King Cheetah (Acinonyx jubatus) - Wiki
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[Photo] Note the unique coat pattern of the king cheetah. A King Cheetah (merely a colour mutation of the regular cheetah, Acinonyx jubatus). Source: Flickr (http://flickr.com/photos/jurvetson/22525568/). Date April 24, 2005. Author Flickr user jurvetson (http://flickr.com/people/jurvetson/).
The king cheetah is a rare mutation of cheetah characterized by a distinct pelt pattern. It was first noted in Zimbabwe in 1926. In 1927, the naturalist Reginald Innes Pocock declared it a separate species, but reversed this decision in 1939 due to lack of evidence. In 1928, a skin purchased by Lord Rothschild was found to be intermediate in pattern between the king cheetah and spotted cheetah and Abel Chapman considered it to be a color form of the spotted cheetah. Twenty-two such skins were found between 1926 and 1974. Since 1927, the king cheetah was reported five more times in the wild. Although strangely marked skins had come from Africa, a live king cheetah was not photographed until 1974 in South Africa's Kruger National Park. Cryptozoologists Paul and Lena Bottriell photographed one during an expedition in 1975. They also managed to obtain stuffed specimens. It appeared larger than a spotted cheetah and its fur had a different texture. There was another wild sighting in 1986???the first in seven years. By 1987, thirty-eight specimens had been recorded, many from pelts.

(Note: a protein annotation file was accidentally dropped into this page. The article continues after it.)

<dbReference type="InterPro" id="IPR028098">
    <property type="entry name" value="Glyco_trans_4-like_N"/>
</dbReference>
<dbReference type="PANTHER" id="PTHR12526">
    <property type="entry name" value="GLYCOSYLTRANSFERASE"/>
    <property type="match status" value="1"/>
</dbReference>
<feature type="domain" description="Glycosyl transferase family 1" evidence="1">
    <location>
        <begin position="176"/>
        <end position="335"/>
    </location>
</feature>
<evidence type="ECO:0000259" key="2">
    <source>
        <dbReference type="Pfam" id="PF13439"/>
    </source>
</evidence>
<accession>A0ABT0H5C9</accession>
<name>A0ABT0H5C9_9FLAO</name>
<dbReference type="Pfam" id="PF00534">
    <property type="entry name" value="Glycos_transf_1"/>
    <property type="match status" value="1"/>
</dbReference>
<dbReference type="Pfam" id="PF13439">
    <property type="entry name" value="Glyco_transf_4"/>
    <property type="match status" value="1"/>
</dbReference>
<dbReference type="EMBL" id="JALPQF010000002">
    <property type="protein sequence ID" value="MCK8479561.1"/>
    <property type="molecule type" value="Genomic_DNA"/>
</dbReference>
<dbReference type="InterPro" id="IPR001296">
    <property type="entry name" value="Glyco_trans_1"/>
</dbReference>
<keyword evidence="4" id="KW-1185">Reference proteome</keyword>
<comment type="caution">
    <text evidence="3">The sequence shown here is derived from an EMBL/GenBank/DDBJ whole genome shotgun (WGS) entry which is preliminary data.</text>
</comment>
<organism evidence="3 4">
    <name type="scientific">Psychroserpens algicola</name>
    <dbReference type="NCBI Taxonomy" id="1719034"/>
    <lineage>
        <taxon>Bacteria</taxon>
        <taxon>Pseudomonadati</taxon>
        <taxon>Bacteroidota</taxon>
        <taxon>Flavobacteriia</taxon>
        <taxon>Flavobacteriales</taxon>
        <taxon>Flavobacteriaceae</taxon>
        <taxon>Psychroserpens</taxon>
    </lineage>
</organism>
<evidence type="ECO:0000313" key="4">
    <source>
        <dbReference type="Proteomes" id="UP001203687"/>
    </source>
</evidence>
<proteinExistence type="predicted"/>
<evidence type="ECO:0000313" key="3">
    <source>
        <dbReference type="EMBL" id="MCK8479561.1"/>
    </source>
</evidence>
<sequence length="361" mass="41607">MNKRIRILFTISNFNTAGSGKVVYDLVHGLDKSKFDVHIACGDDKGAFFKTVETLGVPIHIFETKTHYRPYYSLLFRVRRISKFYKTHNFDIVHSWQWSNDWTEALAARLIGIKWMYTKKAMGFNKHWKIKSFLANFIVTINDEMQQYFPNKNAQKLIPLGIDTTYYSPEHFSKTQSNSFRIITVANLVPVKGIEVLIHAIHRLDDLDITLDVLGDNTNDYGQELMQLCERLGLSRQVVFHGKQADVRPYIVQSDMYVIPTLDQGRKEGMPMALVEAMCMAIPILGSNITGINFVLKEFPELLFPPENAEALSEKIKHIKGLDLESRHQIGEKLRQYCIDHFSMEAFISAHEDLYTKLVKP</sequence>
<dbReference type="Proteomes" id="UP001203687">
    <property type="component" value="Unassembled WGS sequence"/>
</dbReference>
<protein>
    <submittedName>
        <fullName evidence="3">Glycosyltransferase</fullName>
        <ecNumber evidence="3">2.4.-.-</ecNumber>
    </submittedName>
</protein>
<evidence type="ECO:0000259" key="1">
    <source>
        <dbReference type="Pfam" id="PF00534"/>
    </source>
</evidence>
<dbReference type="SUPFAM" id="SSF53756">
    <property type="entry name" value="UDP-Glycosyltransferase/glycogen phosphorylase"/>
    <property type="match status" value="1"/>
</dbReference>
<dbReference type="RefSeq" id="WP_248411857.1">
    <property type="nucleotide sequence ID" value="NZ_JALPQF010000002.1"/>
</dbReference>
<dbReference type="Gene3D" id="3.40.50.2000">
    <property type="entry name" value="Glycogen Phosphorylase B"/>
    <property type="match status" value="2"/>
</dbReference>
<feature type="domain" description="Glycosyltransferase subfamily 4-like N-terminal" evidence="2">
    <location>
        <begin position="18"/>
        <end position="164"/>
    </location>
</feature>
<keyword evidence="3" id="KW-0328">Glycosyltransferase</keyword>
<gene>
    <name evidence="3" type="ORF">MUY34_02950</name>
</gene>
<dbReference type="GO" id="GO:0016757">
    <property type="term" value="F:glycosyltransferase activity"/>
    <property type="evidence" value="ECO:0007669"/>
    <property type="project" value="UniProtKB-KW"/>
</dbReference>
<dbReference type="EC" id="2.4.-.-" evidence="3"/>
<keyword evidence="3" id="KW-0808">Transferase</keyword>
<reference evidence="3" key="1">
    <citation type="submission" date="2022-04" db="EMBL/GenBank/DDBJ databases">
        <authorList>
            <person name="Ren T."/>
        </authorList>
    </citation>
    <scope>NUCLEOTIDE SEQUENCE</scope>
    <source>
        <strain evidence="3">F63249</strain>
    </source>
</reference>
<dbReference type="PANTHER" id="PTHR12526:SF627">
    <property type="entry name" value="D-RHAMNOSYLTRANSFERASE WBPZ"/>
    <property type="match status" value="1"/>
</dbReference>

Its species status was resolved in 1981 when king cheetahs were born at the De Wildt Cheetah and Wildlife Centre in South Africa. In May 1981, two spotted sisters gave birth there and each litter contained one king cheetah. The sisters had both mated with a wild-caught male from the Transvaal area (where king cheetahs had been recorded). Further king cheetahs were later born at the Centre. This mutation has been reported in Zimbabwe, Botswana and in the northern part of South Africa's former Transvaal province.
The king cheetah, once thought to be a separate sub-species as Acinonyx jubatus rex, is an African cheetah exhibiting a rare fur pattern mutation. A recessive gene must be inherited from both parents in order for this "blotchy" pattern to appear. This very rare animal has been seen in the wild only 6 times. It has been known to exist in Zimbabwe, Botswana and in the northern part of South Africa's Transvaal province. The De Wildt Cheetah and Wildlife Centre in South Africa specializes in breeding this cat in captivity.
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